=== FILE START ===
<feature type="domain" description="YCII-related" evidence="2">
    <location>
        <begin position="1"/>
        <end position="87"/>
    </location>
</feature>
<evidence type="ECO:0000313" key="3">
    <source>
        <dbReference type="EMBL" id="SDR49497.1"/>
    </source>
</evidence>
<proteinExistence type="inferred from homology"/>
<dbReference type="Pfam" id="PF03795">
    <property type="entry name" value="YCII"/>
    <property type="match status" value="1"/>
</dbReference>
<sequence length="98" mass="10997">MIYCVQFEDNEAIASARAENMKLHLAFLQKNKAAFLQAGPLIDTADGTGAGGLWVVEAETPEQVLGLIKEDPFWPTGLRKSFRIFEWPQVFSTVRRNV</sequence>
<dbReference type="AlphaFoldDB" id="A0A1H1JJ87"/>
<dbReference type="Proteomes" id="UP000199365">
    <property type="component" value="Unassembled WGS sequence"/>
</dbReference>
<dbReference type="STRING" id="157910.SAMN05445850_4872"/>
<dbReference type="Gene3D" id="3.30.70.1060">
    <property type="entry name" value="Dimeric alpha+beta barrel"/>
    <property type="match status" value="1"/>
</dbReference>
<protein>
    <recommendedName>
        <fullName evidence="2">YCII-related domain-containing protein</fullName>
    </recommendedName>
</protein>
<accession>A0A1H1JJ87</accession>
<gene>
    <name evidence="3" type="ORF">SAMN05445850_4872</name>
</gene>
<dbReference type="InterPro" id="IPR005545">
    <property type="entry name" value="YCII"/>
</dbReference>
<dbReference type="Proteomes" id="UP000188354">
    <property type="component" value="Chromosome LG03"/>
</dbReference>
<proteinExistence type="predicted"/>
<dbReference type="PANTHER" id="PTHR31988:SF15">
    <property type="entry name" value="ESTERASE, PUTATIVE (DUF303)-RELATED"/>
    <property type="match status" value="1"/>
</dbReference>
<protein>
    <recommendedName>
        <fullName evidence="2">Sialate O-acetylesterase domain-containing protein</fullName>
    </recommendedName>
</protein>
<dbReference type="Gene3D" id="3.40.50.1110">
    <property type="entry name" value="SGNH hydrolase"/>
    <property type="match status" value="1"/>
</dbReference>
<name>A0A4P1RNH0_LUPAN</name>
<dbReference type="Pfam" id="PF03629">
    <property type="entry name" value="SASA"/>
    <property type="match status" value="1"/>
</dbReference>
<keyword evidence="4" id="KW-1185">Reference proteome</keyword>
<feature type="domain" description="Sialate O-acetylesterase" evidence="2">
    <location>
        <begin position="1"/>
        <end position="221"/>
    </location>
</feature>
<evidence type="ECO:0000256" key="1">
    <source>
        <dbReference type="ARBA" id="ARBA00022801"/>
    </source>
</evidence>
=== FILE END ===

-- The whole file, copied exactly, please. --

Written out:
<feature type="domain" description="YCII-related" evidence="2">
    <location>
        <begin position="1"/>
        <end position="87"/>
    </location>
</feature>
<evidence type="ECO:0000313" key="3">
    <source>
        <dbReference type="EMBL" id="SDR49497.1"/>
    </source>
</evidence>
<proteinExistence type="inferred from homology"/>
<dbReference type="Pfam" id="PF03795">
    <property type="entry name" value="YCII"/>
    <property type="match status" value="1"/>
</dbReference>
<sequence length="98" mass="10997">MIYCVQFEDNEAIASARAENMKLHLAFLQKNKAAFLQAGPLIDTADGTGAGGLWVVEAETPEQVLGLIKEDPFWPTGLRKSFRIFEWPQVFSTVRRNV</sequence>
<dbReference type="AlphaFoldDB" id="A0A1H1JJ87"/>
<dbReference type="Proteomes" id="UP000199365">
    <property type="component" value="Unassembled WGS sequence"/>
</dbReference>
<dbReference type="STRING" id="157910.SAMN05445850_4872"/>
<dbReference type="Gene3D" id="3.30.70.1060">
    <property type="entry name" value="Dimeric alpha+beta barrel"/>
    <property type="match status" value="1"/>
</dbReference>
<protein>
    <recommendedName>
        <fullName evidence="2">YCII-related domain-containing protein</fullName>
    </recommendedName>
</protein>
<accession>A0A1H1JJ87</accession>
<gene>
    <name evidence="3" type="ORF">SAMN05445850_4872</name>
</gene>
<dbReference type="InterPro" id="IPR005545">
    <property type="entry name" value="YCII"/>
</dbReference>
<dbReference type="Proteomes" id="UP000188354">
    <property type="component" value="Chromosome LG03"/>
</dbReference>
<proteinExistence type="predicted"/>
<dbReference type="PANTHER" id="PTHR31988:SF15">
    <property type="entry name" value="ESTERASE, PUTATIVE (DUF303)-RELATED"/>
    <property type="match status" value="1"/>
</dbReference>
<protein>
    <recommendedName>
        <fullName evidence="2">Sialate O-acetylesterase domain-containing protein</fullName>
    </recommendedName>
</protein>
<dbReference type="Gene3D" id="3.40.50.1110">
    <property type="entry name" value="SGNH hydrolase"/>
    <property type="match status" value="1"/>
</dbReference>
<name>A0A4P1RNH0_LUPAN</name>
<dbReference type="Pfam" id="PF03629">
    <property type="entry name" value="SASA"/>
    <property type="match status" value="1"/>
</dbReference>
<keyword evidence="4" id="KW-1185">Reference proteome</keyword>
<feature type="domain" description="Sialate O-acetylesterase" evidence="2">
    <location>
        <begin position="1"/>
        <end position="221"/>
    </location>
</feature>
<evidence type="ECO:0000256" key="1">
    <source>
        <dbReference type="ARBA" id="ARBA00022801"/>
    </source>
</evidence>